And other people are putting time and effort into other types of tools to improve D from the standpoint of tools (e.g. some work has been done on getting a package management tool for D similar to what some other languages have). So, work _is_ being done. It just takes time, and we arguably don't have enough people much of anywhere in the various areas of D development. So, pretty much everything is slower than we might like it to be. But it _is_ improving, and work is still getting done.

- Jonathan M Davis
November 04, 2012
On Fri, 2 Nov 2012 18:47:22 -0400
Nick Sabalausky <> wrote:

> On Fri, 02 Nov 2012 14:53:05 -0700
> Walter Bright <> wrote:
> > On 11/2/2012 2:33 PM, Jacob Carlborg wrote:
> > > I said the gap is getting thinner, not that is gone. It got foreach, some form of CTFE, static assert, lambda to mention a few new features.
> > 
> > 
> > No ranges. No purity. No immutability. No modules. No dynamic closures. No mixins. Little CTFE. No slicing. No delegates. No shared. No template symbolic arguments. No template string arguments. No alias this.
> No proper modules. No properties. Slow compilation. No reference semantics for classes. No scope guards. Little default initialization. Goofy ptr and func-ptr declaration syntax. Goofy rules about what is/isn't virtual. Lots of undefined behavior. Forward declarations.
> Things I'm not entirely certain about:
> No IFTI? No polysemous literals? No finally?

And no underscores in numeric literals. It's a minor little thing, but it's so very nice to have: No more carefully counting digits to make sure you got it right. :)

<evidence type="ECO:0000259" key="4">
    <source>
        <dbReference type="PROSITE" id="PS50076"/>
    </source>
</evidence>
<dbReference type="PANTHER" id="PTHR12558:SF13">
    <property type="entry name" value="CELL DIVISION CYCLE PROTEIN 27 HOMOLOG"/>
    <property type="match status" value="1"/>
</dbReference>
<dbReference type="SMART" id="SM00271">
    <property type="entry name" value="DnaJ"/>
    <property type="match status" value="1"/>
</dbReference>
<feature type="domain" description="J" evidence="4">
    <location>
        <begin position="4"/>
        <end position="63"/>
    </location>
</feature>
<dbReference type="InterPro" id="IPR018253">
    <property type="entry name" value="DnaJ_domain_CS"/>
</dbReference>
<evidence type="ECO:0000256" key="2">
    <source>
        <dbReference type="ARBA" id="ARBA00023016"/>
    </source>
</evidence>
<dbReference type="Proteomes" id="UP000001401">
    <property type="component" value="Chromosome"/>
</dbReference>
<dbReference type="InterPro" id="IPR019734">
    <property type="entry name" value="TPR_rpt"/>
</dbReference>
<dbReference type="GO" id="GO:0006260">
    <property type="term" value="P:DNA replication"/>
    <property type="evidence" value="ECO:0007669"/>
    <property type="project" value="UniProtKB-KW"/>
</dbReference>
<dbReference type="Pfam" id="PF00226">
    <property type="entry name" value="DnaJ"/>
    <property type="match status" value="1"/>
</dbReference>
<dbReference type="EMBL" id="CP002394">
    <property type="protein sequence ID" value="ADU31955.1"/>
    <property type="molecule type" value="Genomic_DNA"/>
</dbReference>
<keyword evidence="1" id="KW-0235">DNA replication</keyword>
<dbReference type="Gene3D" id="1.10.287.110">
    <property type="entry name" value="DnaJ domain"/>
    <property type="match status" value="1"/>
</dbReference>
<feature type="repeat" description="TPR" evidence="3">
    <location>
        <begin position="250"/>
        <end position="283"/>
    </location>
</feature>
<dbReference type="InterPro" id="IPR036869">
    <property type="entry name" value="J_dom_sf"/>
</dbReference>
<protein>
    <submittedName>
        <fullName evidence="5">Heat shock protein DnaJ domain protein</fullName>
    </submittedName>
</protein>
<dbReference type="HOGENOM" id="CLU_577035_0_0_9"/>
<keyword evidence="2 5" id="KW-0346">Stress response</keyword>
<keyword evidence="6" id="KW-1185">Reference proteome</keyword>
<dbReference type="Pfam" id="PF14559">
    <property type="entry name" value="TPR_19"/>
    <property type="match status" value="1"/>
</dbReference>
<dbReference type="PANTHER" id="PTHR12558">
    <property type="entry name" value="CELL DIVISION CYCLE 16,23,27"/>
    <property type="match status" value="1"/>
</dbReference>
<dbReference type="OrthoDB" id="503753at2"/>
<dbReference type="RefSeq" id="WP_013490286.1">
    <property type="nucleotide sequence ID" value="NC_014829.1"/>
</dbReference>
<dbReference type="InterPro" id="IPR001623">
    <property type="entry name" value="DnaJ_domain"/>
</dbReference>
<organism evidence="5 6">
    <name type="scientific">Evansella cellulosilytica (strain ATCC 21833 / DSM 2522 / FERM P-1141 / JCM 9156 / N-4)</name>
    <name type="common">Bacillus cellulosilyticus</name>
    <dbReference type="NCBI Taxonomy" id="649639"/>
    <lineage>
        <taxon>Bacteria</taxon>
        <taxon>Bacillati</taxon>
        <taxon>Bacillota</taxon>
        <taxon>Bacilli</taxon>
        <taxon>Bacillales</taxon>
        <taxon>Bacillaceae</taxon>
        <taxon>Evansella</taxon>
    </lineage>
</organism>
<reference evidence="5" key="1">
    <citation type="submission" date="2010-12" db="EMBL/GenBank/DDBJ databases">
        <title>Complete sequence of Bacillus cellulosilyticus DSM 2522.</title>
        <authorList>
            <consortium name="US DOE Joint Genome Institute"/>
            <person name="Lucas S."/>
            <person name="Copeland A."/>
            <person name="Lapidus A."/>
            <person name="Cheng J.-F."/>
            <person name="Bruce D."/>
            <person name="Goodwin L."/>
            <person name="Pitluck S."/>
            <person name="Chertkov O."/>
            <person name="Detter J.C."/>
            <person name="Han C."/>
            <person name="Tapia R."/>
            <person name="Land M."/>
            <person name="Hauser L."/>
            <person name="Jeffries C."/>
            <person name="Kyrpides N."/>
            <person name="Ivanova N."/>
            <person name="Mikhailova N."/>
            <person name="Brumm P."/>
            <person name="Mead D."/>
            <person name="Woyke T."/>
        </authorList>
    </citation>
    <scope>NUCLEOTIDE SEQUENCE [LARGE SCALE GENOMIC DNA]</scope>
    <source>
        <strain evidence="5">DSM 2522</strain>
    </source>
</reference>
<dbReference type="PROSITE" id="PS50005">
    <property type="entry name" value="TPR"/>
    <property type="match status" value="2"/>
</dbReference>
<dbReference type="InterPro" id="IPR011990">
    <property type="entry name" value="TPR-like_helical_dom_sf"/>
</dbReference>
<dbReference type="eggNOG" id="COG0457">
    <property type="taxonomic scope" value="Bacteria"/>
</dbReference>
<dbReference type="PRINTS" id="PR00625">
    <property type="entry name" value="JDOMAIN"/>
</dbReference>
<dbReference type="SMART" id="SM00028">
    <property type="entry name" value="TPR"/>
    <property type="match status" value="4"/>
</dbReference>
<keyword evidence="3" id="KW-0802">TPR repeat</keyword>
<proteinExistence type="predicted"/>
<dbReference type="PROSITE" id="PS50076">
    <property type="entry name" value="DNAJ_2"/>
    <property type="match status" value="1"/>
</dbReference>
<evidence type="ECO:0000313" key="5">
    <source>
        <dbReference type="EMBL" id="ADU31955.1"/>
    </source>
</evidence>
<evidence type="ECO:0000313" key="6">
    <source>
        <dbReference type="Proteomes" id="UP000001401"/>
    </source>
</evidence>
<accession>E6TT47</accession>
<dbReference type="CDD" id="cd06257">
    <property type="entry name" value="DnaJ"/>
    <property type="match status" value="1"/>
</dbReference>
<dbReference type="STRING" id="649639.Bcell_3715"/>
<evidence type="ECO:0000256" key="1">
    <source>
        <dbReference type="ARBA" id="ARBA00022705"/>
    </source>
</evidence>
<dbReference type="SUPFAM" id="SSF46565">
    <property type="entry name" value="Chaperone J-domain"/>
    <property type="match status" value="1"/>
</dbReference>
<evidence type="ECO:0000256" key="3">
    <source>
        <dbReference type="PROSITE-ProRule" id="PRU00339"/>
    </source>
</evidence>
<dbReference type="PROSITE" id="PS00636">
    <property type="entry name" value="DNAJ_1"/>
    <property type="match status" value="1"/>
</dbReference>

November 04, 2012
On 2012-11-04 00:12, H. S. Teoh wrote:

>> My point is, there may are a lot of people with that knowledge in
>> the community, and a little impulsion from the root should be
>> helpful, because modern support will make D shine even brighter.
> We *have* had repeated requests for this stuff, and I'm sure whoever has
> that knowledge in this community have taken heed, but apparently that
> hasn't been enough. So maybe what we really need is somebody to take the
> initiative to be the first to make it all happen, I guess?

The biggest problem that I see is the lack of time. I'm working on several tools that I think is useful when developing with D. But I have a full time job where I don't use D, so I don't have much time to work on D related projects at all.

/Jacob Carlborg
November 04, 2012
On 2012-11-03 17:08, H. S. Teoh wrote:
> I find it strange that every so often people clamor for IDE support,
> syntax highlighting, debugger support, etc., yet nobody seems to be
> willing to contribute actual code. Don't like something about the
> current state of D development tools? Well then do something about it.
> The source code is there for a reason, and it's not just to make people
> feel all warm and fuzzy inside because now we can label ourselves "open
> source".

It's not that simple, for me it's mostly the lack of time to work on D related projects. See one of my other replies:

/Jacob Carlborg
November 06, 2012
On Sat, 03 Nov 2012 12:46:17 -0000, Erèbe <> wrote:
> .. a Visual studio plugin where you need to buy a liscence in order to have the IDE.

I was under the impression that VisualD worked with "express" versions of Visual Studio, which are free.